TRIPS is an international agreement administered by World Trade Organization (WTO) which sets down minimum standards for many forms of intellectual property (IP) regulation for its members. Recognising public health crises caused by patented drug shortage in some developing and least developed countries, an interpretive statement of TRIPS was issued in November 2001, which indicated that TRIPS should not prevent states from dealing with public health crises.

‘Innovator pharmaceutical companies are obviously not going to be happy with this move, but there's not much they can do for existing drugs besides try to get the pricing and distribution right and compete against the generics in the marketplace,’ says Colleen Chien, associate professor of law at Santa Clara University, US.

Indeed, pharma giant of Bayer has recently been on the receiving of a compulsory licence. In March, India's patent authority granted a licence to a local generics manufacturer to produce sorafenib, a kidney and liver cancer drug.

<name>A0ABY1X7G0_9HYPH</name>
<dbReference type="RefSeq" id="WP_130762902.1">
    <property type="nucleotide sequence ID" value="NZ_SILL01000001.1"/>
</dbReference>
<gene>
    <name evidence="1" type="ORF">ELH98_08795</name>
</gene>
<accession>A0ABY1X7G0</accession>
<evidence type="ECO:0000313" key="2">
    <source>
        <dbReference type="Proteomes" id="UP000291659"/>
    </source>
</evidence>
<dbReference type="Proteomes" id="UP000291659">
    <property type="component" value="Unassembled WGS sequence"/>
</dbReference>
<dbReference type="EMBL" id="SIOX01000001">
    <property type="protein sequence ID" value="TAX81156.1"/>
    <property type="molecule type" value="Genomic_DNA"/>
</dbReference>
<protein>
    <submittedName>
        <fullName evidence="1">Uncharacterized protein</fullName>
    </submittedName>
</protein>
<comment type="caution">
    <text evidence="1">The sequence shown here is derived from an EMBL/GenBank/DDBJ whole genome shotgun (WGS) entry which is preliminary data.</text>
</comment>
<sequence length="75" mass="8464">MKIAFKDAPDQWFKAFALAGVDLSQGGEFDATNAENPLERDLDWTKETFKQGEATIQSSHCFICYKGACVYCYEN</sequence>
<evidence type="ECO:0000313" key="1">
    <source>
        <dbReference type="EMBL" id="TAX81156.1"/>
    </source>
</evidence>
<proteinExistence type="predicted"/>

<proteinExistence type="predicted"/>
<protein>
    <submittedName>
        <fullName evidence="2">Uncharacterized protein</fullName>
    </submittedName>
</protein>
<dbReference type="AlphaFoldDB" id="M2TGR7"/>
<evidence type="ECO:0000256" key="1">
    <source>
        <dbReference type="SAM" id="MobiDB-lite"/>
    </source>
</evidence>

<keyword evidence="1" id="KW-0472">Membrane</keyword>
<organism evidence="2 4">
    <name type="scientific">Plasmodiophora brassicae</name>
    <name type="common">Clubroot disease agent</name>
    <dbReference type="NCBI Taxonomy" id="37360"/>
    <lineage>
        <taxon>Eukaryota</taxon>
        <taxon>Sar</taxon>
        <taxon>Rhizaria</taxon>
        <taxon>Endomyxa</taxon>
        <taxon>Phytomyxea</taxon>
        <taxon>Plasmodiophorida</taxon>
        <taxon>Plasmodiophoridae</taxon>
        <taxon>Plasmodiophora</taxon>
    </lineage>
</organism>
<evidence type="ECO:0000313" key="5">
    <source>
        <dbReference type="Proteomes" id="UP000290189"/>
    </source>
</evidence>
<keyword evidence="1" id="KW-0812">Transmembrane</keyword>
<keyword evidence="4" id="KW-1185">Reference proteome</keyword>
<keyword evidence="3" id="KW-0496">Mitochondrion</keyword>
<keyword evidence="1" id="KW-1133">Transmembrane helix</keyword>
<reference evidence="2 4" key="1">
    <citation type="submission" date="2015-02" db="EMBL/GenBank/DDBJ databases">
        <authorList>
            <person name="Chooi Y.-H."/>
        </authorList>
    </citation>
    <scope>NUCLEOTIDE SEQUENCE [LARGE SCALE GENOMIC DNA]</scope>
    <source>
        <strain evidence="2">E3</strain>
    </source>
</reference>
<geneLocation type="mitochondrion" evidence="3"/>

Following India’s move, China’s legislative changes have put big pharma on notice. ‘HIV drugs may be the first target, as HIV has become a growing threat in China, especially in rural areas where drugs are in extremely short supply,’ says Lu Shoufu, chief executive of Shanghai-based AQBiopharma. ‘Patented drugs are a heavy load for the Chinese government [to bear].’

Urgent need

According to the Chinese human rights charity the Yirenping Center, compulsory licensing of hepatitis B drugs is also urgently needed in China. Shanghai-based generic drug maker Aurisco is already reported to have applied for a compulsory licence through the appropriate government agency for Gilead Sciences antiviral tenofovir, which can be used to treat hepatitis B and HIV.